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The Lesser London Synagogues of the Eighteenth Century

Cecil Roth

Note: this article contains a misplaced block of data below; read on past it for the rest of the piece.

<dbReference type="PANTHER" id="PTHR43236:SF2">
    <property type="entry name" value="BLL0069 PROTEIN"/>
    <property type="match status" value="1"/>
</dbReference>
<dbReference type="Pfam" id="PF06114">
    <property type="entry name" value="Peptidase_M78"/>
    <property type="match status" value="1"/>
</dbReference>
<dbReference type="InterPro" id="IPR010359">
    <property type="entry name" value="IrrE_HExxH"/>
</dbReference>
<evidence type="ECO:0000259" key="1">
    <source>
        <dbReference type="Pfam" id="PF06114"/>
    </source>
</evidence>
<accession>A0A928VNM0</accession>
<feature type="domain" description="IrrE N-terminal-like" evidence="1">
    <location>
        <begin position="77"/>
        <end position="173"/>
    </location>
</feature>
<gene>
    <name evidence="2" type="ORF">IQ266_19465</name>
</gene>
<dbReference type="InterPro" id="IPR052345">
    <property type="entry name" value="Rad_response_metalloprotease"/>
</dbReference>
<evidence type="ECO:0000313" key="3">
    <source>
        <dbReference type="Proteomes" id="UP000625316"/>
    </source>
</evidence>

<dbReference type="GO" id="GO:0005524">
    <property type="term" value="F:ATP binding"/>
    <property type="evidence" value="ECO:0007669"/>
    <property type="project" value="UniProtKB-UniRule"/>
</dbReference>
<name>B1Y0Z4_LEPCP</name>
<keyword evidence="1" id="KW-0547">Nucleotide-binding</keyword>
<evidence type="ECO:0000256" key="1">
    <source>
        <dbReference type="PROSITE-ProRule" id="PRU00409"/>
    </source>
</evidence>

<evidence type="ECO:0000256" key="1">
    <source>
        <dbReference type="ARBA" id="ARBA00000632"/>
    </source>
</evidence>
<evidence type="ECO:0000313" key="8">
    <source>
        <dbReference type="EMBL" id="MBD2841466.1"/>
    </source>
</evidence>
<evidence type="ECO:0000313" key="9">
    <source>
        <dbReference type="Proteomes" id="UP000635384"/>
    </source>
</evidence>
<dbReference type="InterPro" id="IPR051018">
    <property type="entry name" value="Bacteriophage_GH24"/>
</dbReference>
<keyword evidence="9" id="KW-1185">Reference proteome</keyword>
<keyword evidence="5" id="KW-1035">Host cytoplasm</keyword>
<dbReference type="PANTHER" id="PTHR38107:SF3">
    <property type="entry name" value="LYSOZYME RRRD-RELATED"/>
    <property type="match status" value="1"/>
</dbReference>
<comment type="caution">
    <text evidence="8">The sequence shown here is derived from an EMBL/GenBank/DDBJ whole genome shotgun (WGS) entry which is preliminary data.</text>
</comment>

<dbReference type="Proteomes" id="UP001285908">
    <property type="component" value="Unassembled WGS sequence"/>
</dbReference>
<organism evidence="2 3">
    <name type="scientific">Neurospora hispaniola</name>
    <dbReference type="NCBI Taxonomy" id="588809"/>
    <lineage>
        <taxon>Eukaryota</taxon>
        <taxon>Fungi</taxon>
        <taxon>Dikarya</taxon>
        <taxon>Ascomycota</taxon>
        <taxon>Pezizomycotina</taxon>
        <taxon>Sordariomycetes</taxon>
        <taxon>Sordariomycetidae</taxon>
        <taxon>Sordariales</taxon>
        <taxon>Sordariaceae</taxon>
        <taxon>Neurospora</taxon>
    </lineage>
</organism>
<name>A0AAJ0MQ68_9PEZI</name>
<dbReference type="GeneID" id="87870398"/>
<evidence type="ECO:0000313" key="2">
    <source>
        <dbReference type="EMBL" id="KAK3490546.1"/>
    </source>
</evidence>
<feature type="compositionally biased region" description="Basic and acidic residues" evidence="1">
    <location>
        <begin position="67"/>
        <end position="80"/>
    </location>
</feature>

<plain_text><page sequence="1">iHtScellante? i. The Lesser London Synagogues of the Eighteenth Century. Shortly after the accession of George III to the English throne, in 1760, the synagogal physiognomy of London Jewry achieved the definitive form which it was to retain for the next hundred years. In the City area, there were four places of worship. First and foremost was the Spanish and Portuguese synagogue in Bevis Marks, established in 1657 (the actual building, still in use, dates from 1701).1 The Great Synagogue, in Duke's Place, had been established on its actual site about the year 1690: though the earliest building specifically destined for the purpose went back only to 1722 (it was drastically reconstructed and enlarged in 1767, and again in 1790). The Hambro' Synagogue was founded as the result of a secessionist movement in 1707, and occupied continuously (until 1892) the structure in Fenchurch Street erected for it in 1725. Finally, the New Synagogue was established at Bricklayers' Hall, Leadenhall Street, as the result of a further secession in 1761,2 removing to Great St. Helen's in 1837. West of Temple Bar there was already in existence, at the time of the 1Eve of the New Year of 5462: not, therefore, 1702 as is so often stated. Incidentally, Queen Anne had not yet ascended the throne. Further demonstration is therefore needed for the legend that a beam supporting the Synagogue roof was presented by her, having come from a British man-of-war; though it may be observed that Anne's husband, Prince George of Denmark, was Lord High Admiral, and may conceivably have had some association with the gift. 2 This was the year of the Protest of the Great Synagogue against the foundation of the new " Society " (19th August, 1761) and of the acquisition of its burial ground (4th June, 1761). The chronogram on the foundation-stone seems to give 1756/7.</page><page sequence="2">2 miscellanies. establishment of the New Synagogue, a charitable and religious associa? tion which formed the nucleus of the Western Synagogue, subsequently to have its home in Denmark Court, Strand.3 But, even in the eighteenth century, there were certain religious organisations outside this synagogal framework. Nothing has been written hitherto concerning these, and the references to them are scattered and elusive. Nevertheless, it is worth while to make the attempt to gather together tentatively such scattered data as are available. These minor congregations all had as nucleus, most probably, a voluntary association for study. The process of growth is natural. A few persons with bookish inclinations would band themselves together for a regular course of reading on week-day evenings or Sabbath after? noons. They might perhaps engage an expert scholar to guide their researches. A room would be engaged to house the library and serve as centre. Then, after the daily lesson, they would stay behind to recite the evening prayer with Minyan. . . . And so, by gradual degrees, would come into existence what was to all intents and purposes a minor congregation. For complete autonomy nothing was lacking but the possession of a cemetery: but, since this was an expensive business, the associates would retain their seats and membership for this purpose in one of the established congregations.4 Of such confraternities, we know the following:? I. The Beth haMidrash "Shaare Zion" (Gates of Zion). This seems to have been established about 1770. Its Darshan or Preacher was Moses ben Judah, a native of Amstelslav in Russia, later resident in Minsk. He had for some time acted as preacher at Zarik, in Poland. Driven thence by local unrest and economic distress, 3 See my Records of the Western Synagogue (London, 1932). 4 One gets a glimpse of one of these organisations in that unknown masterpiece of Anglo-Jewish autobiography, A Short Account of the Life and Transactions of Levi Nathan (London, 1776). The author was an Old Clothes man(!) not long since arrived from Hamburg. He records: "About eight years ago, one Mr. Mordicai Mordicai and myself form'd a society, for the benefit of our own people, in which we used to read the word of God to them, every evening. To this Society I was Clerk . . ." It is tempting to endeavour the identification of this " Society " with one of those mentioned below.</page><page sequence="3">LESSER LONDON SYNAGOGUES OF EIGHTEENTH CENTURY. 3 he considered himself fortunate that he was able to become established in London, where certain friends of scholarship (mainly belonging, it would seem, to the Hambro' Synagogue) set up this Hebra for his especial benefit. Of its leading members, special mention is due to the Treasurer, Reuben Zelig ben David Emden.5 In 1772, Rabbi Moses published in London, at the Press of Moses ben Gershom (the pioneer Anglo-Jewish printer), a work entitled Eben Shoham (Onyx Stone). This comprised the sermons which he delivered at the Beth haMidrash Shaare Zion: and from it is derived all our knowledge of this institution. (A manuscript of this work?possibly autograph?is now in the Jewish Museum, London.) The approbations before, and the dedications after, this compilation are a mine of informa? tion with regard to local conditions and personalities; and from them one may assume that the author was on the worst possible terms with the "Duke's Place" synagogue and its authorities. On the other hand, he mentions with gratitude those local householders who entertained him at their table, in the traditional style. It was with great regret that the author was compelled, for financial reasons, to omit from this work an ingenious sermon which he preached on the conclusion of his systematic exposition of the Book of Psalms. It may be added that the work seems to have enjoyed much popularity; the copy in the possession of the present writer was formerly in the possession of Abraham Joseph, of Penzance. The only other recorded publication of this author was a funeral sermon on Joseph, Rabbi at Brody, and David ben Loeb, of Berlin (the latter had provided an approbation to the Eben Shoham, which he had seen in manuscript). This address, very likely delivered before this same body, was published in London in 1771. It seems that after some while, Rabbi Moses returned to the Continent. Not long after, Rabbi Phineas ben Samuel6 came over 5 Another of Rabbi Moses' friends was Abraham ben Naphtali "Tang": see Neubauer, Catalogue of Hebrew Manuscripts in Jews' College [i.e. the Beth Hamedrash], p. 13. 6 To be distinguished, of course, from his homonym, Philip or Phineas Samuel (son of the communal magnate, Moses Samuel)?at this time a boy of seventeen or eighteen. The two have been confused in a recent work.</page><page sequence="4">4 miscellanies. from Berlin, and taught for some time in a Hebra established for his benefit by Benjamin Wolf ben Samuel, one of the pillars of the Great Synagogue. However, on Rabbi Moses' return to England towards the close of the century, some of his old supporters gathered round him and reconstituted the old circle: though it seems that the relations between the two rival sages continued to be acrimonious to a degree.7 II. The Rosemary Lane Synagogue. This was (as it seems) a development of a society called Mahazike Tor ah (Maintainers of the Law), established in 1748. Here, towards the close of the reign of George III, Rabbi Tobias (Samuel) Goodman was preacher. He was son of Rabbi Israel of Kolin, in Bohemia: was a doughty assailant of the conversionists of his day: and is said to have delivered the earliest English sermons ever heard in any synagogue in this country. In addition, he translated Bedarsi's Behinat Olam into English, and in the preface to this work mentions his association with the Hebrath Mahazike Torah. Mathias Levy, in his History of the Western Synagogue (with which institution Tobias Goodman was at one time associated) informs us that, about the year 1824, this worthy was active as preacher in a place of worship situated in Rosemary Lane. It is therefore legitimate to assume that the Hebrath Mahazike Torah was identical with the synagogue which (as we know from other sources) was situated here. Rosemary Lane (swept away at the end of the last century, during the construction of the approaches to Tower Bridge) was the centre of the Jewish Old Clothes industry?as was demonstrated by its secondary name, "Rag Fair." Many of its inhabitants were Jews, and it was natural for them to establish their own place of worship. Conceivably, this was the "very fine synagogue near the Tower of London" which Lacombe visited in 1777 (Transactions, xiii. 325). It was certainly in existence in 1806, being mentioned in the circum cisional registers of the Hambro' Synagogue at that date. On the other hand, it is not likely that Goodman's addresses here, in the heart 7 This information is derived from the extremely interesting preface to the Midrash Phineas (London, 1795).</page><page sequence="5">lesser london synagogues of eighteenth century. 5 of the foreign area, were delivered in English, as is generally assumed, even though elsewhere he was the first preacher in the vernacular. During the nineteenth century, the Rosemary Lane congregation was removed to 71 Prescott Street, where it was still in existence, and proud of its antiquity, in 1874 (Cf. A. I. Myers, Jewish Directory of that year, p. 11, where the date of its establishment is given as 1748). About 1892, it was merged in the Castle Street Synagogue; and the original records have since vanished from view.8 III. Gun Yard Synagogue. Founded (according to the Jewish Directory of 1874, p. 12, and other works of the period) in 1792. This is to be identified with the Polish Minyan in Gun Square (or Yard) Houndsditch, dependent on the New Synagogue, referred to in Articles of a New Treaty agreed on by the sub-committees of the Great, Hambro' and New Synagogues, 1833-5 ? xvii. (From this, it would appear that there were at the time only two unattached smaller congregations in the City area.) Half a century ago, this congregation was under the control of a certain Mr. Phillips and his son, and was popularly known as " Phillips' Shool". A new synagogue building was consecrated in 1873 in Little Scarborough Street, Goodman's Fields, and the congregation was long known as the Scarborough Street Synagogue. Rabbi Aaron Hyman, the well-known Rabbinical scholar, was for some time honorary Rabbi of this institution, and gathered some materials for its history. Its independent existence ended some little time since, when it became merged in the so-called "Kalisher Shool'' or Great Alie Street Synagogue. From the titles the congregation bore, Hebrath Mashkimim Umaaribim, " Society of Worshippers early in the morning and late in the evening," and Zemirath Israel, "The Song of Israel," it would appear that it came into existence as the result of the fusion of two voluntary associations of the type indicated above. 8 Another account I have received states that the congregation merged in " Moore's Synagogue," an old institution already in existence under that name about 1840, on the demolition of which all the appurtenances were transferred to a synagogue in Buckle Street.</page><page sequence="6">6 miscellanies. IV. The Polish Synagogue. Founded (according to the Jewish Directory of 1874, p. 13) circa 1790, and referred to in the Articles of a New Treaty as "the Polish Minyan in Cutler Street, Houndsditch," dependent for burial rights on the Great Synagogue. Fourteen years later, in 1804, its Synagogue was consecrated, the order of service being printed by S. Soesman. The scholarly tendencies of this body seem to have reflected the circum? stances of its origin : and within living memory it was known as the Chevra Shass ("Association for the Study of the Talmud"). Rabbi Jacob Barnett, the great-grandfather of the present writer, preached in this synagogue in the 1860's, and his body was taken into it on the occasion of his funeral early in 1865?when, according to family tradition, every Jewish shop in the East End was closed. The present synagogue building was constructed in 1867 in Carter (now Clothier) Street, off Cutler Street. The interior contains a few fittings probably going back to the earlier edifice, which presumably occupied the same site.9 The congregation possesses a few fine pieces of Georgian silver and old brocades, including one particularly beautiful curtain. Its earliest written records go back only to 1855: but it possesses also a fine Commemoration Book, on vellum, written in the reign of George IV by Aaron of Lissa, a well-known caligraphist of the period and the earliest Australian Rabbi.10 S. A. Hart's well-known painting, "The Elevation of the Law in a Polish Synagogue," may perhaps reproduce the interior features of the earlier synagogue building. In the course of the nineteenth century, well before the beginning of the great influx from Russia and Poland, a number of other small synagogues were established in the East End of London. There was "Moore's Shool," in Mansell Street, which has been mentioned above: the Sandy's Row Synagogue, established in 1851: the German Synagogue in New Broad Street (1858)11: and so on. Many of these still flourish. 9 The Hambro' Synagogue circumcisional registers record in 1804 an operation performed " in the Synagogue of the men of Polonia in the street called Houndsditch." 101 am indebted for information embodied in the present sketch to Miss Osterberg, Mr. Isaacs, and Mr. Cohen, of the Polish Synagogue, as well as to Dr. Hyman and Mr. M. Jaffe, who were kind enough to give me some useful subsidiary details. 11 Subsequently removed to Spital Square, where it was ultimately amalgamated with, and submerged in, the so-called Poltava Synagogue (now in Heneage Street).</page><page sequence="7">the jews and the great plague. 7 Of their earlier counterparts, however, only the Polish Synagogue has survived till our own day, to recall the crowded, intense Jewish life in London under George III.12 Cecil Roth. 12 Another opportunity will be required to deal with the Jewish Friendly Societies of Georgian London. The following may be mentioned here: " Path of Peace " (1782), " Path of Righteousness " (1790), " Path of Rectitude " (1816). "Brotherly Love " (Laws, 1797). The history of the RodpM Shalom Society is given in Miscellanies, ii, 90/98. The activities of these bodies formerly included the recital of prayers in the house of mourners and on certain other occasions, and their early history ran parallel to those of the minor congregations mentioned in the foregoing pages. The Hebra Maarib biZemanah Oheb Shalom (founded about 1790, and established at the close of the last century at 9 Sandy's Row, Bishopsgate) was an illustration of the dual nature of these bodies; its functions included both providing a Minyan and relieving members during the week of mourning.</page></plain_text>